TSA to move forward with TWIC concept

| 3/21/2003

The Transportation Security Administration is moving ahead to develop a "smart card" for transportation employees, including truckdrivers, despite a multimillion-dollar budget shortfall, Government Computer News reports.

Known as the Transit Worker Identification Credential, the card is for physical and network entry at several transportation nodes including ports, railways and airports. The agency could request proposals from industry to develop the technology this month.

However, TWIC has hit holdups, partly because Congress felt it outreached realistic expectations.

Both houses held back funding for TWIC last year, pointing out that the project has programming uncertainties.

The House Appropriations Subcommittee on Transportation and Related Agencies called the idea of assigning single-card access to hundreds of workers at dozens of entry points "so grandiose as to be infeasible and unworkable."

Even with help from the private sector, the committee wrote, "it is unlikely that consensus across all the affected industries could be reached."

But TSA leaders said ignoring the TWIC concept could put daily routines into more disarray as work builds up.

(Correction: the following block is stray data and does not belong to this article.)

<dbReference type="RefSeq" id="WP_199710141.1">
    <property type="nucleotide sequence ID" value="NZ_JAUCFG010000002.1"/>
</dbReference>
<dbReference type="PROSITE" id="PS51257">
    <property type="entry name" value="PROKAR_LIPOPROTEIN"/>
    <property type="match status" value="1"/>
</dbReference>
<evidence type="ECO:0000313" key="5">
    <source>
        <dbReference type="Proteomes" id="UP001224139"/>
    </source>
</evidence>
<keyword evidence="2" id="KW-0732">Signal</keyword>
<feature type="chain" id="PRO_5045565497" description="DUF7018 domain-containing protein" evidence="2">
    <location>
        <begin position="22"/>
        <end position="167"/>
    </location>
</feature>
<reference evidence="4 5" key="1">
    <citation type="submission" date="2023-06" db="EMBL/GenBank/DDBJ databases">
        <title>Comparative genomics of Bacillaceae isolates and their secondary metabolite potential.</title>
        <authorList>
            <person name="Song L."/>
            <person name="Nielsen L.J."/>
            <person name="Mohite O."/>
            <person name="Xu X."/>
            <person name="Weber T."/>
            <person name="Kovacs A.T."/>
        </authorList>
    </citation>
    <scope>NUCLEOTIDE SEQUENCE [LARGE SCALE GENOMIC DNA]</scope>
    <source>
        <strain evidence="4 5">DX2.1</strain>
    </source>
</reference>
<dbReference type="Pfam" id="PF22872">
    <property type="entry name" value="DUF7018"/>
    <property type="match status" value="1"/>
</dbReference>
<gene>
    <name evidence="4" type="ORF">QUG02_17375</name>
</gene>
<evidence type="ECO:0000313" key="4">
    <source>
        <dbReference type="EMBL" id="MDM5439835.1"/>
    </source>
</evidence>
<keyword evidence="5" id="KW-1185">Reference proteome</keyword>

"We have a trucker who has paid for 23 separate background investigations to enable him to have 23 separate credentials to get from Point A to Point B to Point C," said James M. Loy, undersecretary of transportation for security, speaking at a U.S. Conference of Mayors meeting in late January.

"We have an endless list of people associated with the transportation sector in these hubs that we need to have confidence in, allowing them unescorted access into certain corners of the transportation system," Loy said.

TWIC's implications could stretch to international borders and policies, he said: "If we can set the bar high for what the credentialing package ought to be, we should be doing that."